Giuliani at the White House on September 20. | Alastair Pike/AFP/Getty Images

Giuliani is staunchly opposed to cashing in on political connections — unless he’s doing it.

For months, Rudy Giuliani has played a leading role in the ongoing effort by President Donald Trump and his allies to gin up a scandal surrounding Hunter Biden’s business dealings in Ukraine. But new reporting about Giuliani’s own business dealings with shadowy Ukraine-linked figured shines a light on just how hypocritical his posturing has been.

On Monday, both Reuters and the Washington Post reported that Giuliani received $500,000 from a company founded by a man at the center of a scheme to funnel foreign payments to Republican groups, including the pro-Trump super PAC “America First Action,” in 2018.

The company in question has the unfortunate name of Fraud Guarantee and was founded by Lev Parnas, a Ukrainian American associate of Giuliani’s who was arrested with Igor Fruman (another Giuliani associate) last week. Both men were charged with making false disclosures related to hundreds of thousands of dollars of political contributions that were meant to conceal their foreign origins. As my colleague Andrew Prokop wrote, Parnas and Fruman are often described as “fixers” for Giuliani, and the three men collaborated in a successful effort to oust the then-US ambassador to Ukraine, Marie Yovanovitch, amid the Trump administration’s efforts to cajole the new Ukrainian government to investigate the Bidens.

Reuters reports that Fraud Guarantee marketed itself as helping clients “reduce and mitigate fraud,” but details surrounding the company remain murky. In interviews with the Post and Reuters, Giuliani insisted the payments he received for consulting and legal services did not originate from foreign sources — but he had a remarkably hard time explaining where else they might have come from. From Reuters:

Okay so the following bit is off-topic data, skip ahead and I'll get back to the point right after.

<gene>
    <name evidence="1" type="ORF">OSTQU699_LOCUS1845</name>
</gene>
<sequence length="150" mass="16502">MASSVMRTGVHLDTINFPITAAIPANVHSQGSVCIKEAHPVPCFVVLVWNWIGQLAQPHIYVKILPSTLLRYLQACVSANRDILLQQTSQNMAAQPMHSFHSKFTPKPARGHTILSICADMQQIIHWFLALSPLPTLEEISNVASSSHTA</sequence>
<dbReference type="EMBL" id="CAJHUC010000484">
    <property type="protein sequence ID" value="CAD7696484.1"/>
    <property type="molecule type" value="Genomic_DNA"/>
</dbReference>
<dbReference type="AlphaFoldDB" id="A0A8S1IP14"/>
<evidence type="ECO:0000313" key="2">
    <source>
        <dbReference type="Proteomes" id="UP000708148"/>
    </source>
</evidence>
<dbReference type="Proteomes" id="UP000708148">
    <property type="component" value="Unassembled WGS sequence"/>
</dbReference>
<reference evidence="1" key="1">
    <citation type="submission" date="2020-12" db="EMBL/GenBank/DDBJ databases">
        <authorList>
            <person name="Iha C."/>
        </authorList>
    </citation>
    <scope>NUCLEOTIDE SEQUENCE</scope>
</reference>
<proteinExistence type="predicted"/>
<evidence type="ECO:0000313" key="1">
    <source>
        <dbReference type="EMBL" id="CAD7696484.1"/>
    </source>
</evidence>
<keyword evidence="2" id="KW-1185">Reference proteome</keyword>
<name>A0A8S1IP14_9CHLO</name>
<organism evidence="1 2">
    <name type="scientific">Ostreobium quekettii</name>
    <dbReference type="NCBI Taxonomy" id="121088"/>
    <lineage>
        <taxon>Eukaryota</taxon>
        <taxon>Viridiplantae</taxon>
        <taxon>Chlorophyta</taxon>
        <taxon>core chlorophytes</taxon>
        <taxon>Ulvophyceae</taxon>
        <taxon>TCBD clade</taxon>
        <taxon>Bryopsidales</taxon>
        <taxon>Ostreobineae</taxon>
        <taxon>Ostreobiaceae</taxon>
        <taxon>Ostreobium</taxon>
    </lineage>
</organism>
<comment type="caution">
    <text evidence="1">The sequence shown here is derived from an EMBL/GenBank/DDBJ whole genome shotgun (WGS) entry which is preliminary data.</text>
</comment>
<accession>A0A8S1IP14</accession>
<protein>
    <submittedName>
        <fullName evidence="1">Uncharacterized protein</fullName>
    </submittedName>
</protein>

Giuliani said he was confident that the money he received was from “a domestic source,” but he would not say where it came from.

“I know beyond any doubt the source of the money is not any questionable source,” he told Reuters in an interview. “The money did not come from foreigners. I can rule that out 100%,” he said.

He declined to say whether the money had been paid directly to him by Fraud Guarantee or from another source.

CNN reported last week that Giuliani’s “involvement in the broader flow of money” involving Parnas and Fruman is under federal investigation. That news seemed to bring an abrupt end to Giuliani’s ongoing media tour — one in which he would tell any TV host who would have him on about how terrible it is that former Vice President Joe Biden’s son Hunter was paid $50,000 a month by a Ukrainian gas company.

Hunter has since more or less admitted he cashed in on his family name. It’s a bad look, but there’s no evidence his father did anything wrong. Giuliani, by contrast, is not only reportedly under criminal investigation, but also took money from questionable sources with links to Ukraine. And his behind-the-scenes work to get Ukraine to investigate the Bidens played a key role in prompting Democrats to begin an impeachment inquiry into his client Donald Trump.

In short, Giuliani knew he was guilty of the same thing he accused Hunter Biden of doing — leveraging political connections into profits — and yet he’s tirelessly tried to pump it up into a major scandal anyway. It’s a microcosm of the same Trumpworld shamelessness that has suddenly converted Donald Trump Jr. into an outspoken opponent of nepotism.

The news moves fast. To stay updated, follow Aaron Rupar on Twitter, and read more of Vox’s policy and politics coverage.

Author: Aaron Rupar

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